A rise in large mergers and acquisitions (M&A) helped offset a plunge in cross-border deals in 2019, and many dealmakers say they expect subsiding geopolitical risk emboldening companies to pursue more tie-ups across regions in 2020.
The value of M&A globally totaled about $3.9 trillion in 2019, making it the fourth strongest year for dealmaking, according to preliminary figures published by financial data provider Refinitiv. This is only slightly lower than the $3.96 trillion in deals recorded in 2018.
Cross-border M&A totaled $1.2 trillion, down 25% year-on-year to its lowest level since 2013, as rising geopolitical uncertainty and regulatory scrutiny of deals made many corporate chiefs and boards wary of expanding beyond their home markets.
"Companies were more comfortable this year doing deals within their own regions given the macroeconomic risks such the trade tariffs and Brexit, so cross-border M&A was down," said JPMorgan Chase & Co global M&A co-head Chris Ventresca.
Large deals, on the other hand, were on the rise, as companies were spurred on by their strong stock performance and cheap financing to pursue transformative acquisitions.
The number of M&A transactions worth more than $10 billion increased 8% year-on-year to 43 this year, their highest level since 2015, according to Refinitiv. Some 21 deals, each worth more than $20 billion, accounted for almost a quarter of global volume in 2019.
"Mega-deals were the main feature of this year's deal-making, especially in the United States, where the bulk of these transactions took place," said Goldman Sachs Group Inc global M&A co-head Gilberto Pozzi.
The biggest deals of the year included U.S. drug maker Bristol-Myers Squibb Co's $74 billion acquisition of Celgene Corp; U.S. defense contactor Raytheon Co's merger with the aerospace business of United Technologies Corp into a $135 billion company; and U.S. pharmaceutical company AbbVie Inc's $64 billion purchase of Botox maker Allergan Plc.
The United States accounted for close to half of global M&A volume in 2019, with $1.8 trillion worth of deals announced, up 6% from a year ago. Europe and Asia tied for a distant second, with a little over $740 billion worth of M&A transactions announced in each region.
"Europe has been hit by macroeconomic headwinds in key markets, including Britain, Germany and France, where Brexit uncertainty, slow growth and social unrest have been some of the main hurdles," said Pier Luigi Colizzi, Barclays Plc's head of M&A for Europe and the Middle East.
In Britain, Europe's largest M&A market, dealmaking dropped 4% year-on-year to $220.6 billion, with much of the year dominated by political debate over when and how Britain will leave the European Union.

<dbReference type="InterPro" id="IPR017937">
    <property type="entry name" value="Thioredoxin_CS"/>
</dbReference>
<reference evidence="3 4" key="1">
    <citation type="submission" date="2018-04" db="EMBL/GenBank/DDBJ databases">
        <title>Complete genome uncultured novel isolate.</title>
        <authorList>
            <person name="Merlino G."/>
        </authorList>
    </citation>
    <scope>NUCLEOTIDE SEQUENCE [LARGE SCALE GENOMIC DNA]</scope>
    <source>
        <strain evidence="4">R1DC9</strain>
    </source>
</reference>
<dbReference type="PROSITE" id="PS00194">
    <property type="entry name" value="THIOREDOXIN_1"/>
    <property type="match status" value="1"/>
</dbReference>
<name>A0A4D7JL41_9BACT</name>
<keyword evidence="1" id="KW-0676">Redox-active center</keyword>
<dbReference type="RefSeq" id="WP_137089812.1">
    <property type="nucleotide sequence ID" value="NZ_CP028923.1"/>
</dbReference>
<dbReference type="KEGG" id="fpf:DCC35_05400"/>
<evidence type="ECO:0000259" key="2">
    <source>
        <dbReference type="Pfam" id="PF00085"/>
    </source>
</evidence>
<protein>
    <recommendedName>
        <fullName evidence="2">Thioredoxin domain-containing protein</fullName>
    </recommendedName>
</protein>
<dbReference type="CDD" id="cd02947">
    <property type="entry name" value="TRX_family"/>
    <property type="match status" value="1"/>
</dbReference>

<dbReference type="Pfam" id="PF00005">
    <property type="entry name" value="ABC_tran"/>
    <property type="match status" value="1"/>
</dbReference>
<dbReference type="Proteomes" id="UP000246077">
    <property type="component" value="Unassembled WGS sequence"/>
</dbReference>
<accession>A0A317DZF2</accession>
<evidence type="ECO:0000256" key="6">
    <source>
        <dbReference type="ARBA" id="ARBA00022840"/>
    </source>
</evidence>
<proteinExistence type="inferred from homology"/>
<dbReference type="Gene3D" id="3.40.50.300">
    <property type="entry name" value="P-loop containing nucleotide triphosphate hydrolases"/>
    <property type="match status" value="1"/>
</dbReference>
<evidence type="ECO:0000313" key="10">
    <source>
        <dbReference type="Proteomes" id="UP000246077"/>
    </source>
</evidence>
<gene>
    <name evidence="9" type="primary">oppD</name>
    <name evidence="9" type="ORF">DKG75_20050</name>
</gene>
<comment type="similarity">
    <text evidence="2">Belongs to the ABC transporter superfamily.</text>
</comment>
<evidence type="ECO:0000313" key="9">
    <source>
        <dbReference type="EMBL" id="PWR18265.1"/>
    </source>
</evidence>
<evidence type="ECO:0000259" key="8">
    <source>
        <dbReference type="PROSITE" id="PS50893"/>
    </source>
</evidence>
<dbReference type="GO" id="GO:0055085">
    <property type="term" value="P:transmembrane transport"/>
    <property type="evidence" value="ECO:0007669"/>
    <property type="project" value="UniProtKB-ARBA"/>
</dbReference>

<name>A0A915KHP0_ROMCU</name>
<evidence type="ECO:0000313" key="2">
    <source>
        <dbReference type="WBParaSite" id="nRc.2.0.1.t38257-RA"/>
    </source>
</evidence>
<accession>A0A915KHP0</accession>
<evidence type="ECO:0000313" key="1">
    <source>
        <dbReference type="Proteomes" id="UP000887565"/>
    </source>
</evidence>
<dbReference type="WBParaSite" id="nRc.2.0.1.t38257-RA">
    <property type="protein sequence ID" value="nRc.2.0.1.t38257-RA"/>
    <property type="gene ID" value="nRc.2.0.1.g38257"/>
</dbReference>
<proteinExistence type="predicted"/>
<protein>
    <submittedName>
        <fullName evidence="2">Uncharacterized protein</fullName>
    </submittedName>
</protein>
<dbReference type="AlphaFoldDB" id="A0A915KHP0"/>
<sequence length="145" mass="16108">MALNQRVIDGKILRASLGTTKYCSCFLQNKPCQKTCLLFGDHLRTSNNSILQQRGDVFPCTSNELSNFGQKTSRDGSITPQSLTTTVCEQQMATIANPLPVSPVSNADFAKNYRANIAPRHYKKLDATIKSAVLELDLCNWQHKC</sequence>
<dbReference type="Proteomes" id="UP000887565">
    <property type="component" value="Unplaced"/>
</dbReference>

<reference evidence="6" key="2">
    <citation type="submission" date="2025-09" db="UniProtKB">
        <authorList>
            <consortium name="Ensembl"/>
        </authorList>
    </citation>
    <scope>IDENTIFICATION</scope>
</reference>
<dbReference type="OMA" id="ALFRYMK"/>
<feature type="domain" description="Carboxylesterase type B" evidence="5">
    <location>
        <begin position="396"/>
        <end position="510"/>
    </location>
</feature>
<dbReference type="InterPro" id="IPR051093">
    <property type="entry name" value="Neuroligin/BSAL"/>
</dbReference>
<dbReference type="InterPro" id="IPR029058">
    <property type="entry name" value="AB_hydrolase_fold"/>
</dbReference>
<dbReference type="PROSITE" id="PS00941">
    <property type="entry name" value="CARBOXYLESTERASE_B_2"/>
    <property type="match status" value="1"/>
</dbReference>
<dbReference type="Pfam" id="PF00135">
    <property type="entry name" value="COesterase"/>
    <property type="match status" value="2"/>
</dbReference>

"Market uncertainty in the UK has played in favor of private equity funds, which have been very active and have carried out a number of take-private deals, including Merlin Entertainments, Sophos and Cobham," said Cyrus Kapadia, chief executive officer of Lazard Ltd's British operations.
In Asia, China's economic slowdown led to M&A volume in the country dropping 14% year-on-year to $380.3 billion, while the political turmoil fueled by Hong Kong's pro-democracy turmoils unnerved dealmakers in the wider region.
Room for M&A to pick up
After world stocks added over $25 trillion in value in the past decade, and a bond rally put $13 trillion worth of bond yields below zero, some investors have been asking whether a recession could be around the corner that would put the brakes on the wave of dealmaking.
Yet companies have not been holding back on M&A because of concerns about an economic slowdown, deal advisers say.
"The next economic downturn is not expected to be as severe as the 2008 financial crisis, and when it happens many well-capitalized companies may seek to capitalize on a drop in corporate valuations to pursue their dream deals," said Perella Weinberg Partners Chief Executive Officer Peter Weinberg.
The U.S. economy grew 2.9% in 2018, but forecasts for 2019 are for around 2.5% growth, due to the fading impact of U.S. President Donald Trump administration's tax-cut package and slowing global growth. At this level, dealmakers say the environment would be conducive for more transactions.
"A lukewarm economy is ideal for acquisitions, because companies need M&A to ensure growth, and business sentiment is sufficiently strong for CEOs and boards to be comfortable with pursuing deals," said Sullivan & Cromwell LLP partner Frank Aquila.
Moreover, some of the geopolitical risks that weighed on cross-border M&A in 2019 are gradually dissipating. The United States and China are close to signing their Phase 1 trade deal, while a strong electoral victory for Britain's Conservative Party earlier this month offered clarity on the country's timetable for Brexit.
"About a month and a half ago, activity levels started to pick up, and it seems people feel a lot better about the M&A pipeline," said Alan Klein, co-head of Simpson Thacher & Bartlett LLP's M&A practice.
Despite the boom in dealmaking over the last few years, global M&A volumes are below their long-term average when viewed against the value of equity markets or global economic growth. Some deal advisers cite this to argue M&A volumes are not close to reaching a ceiling.
"In real terms, we have a good but not great level of M&A activity, with the potential for upside," said Citigroup Inc global co-head of M&A Cary Kochman.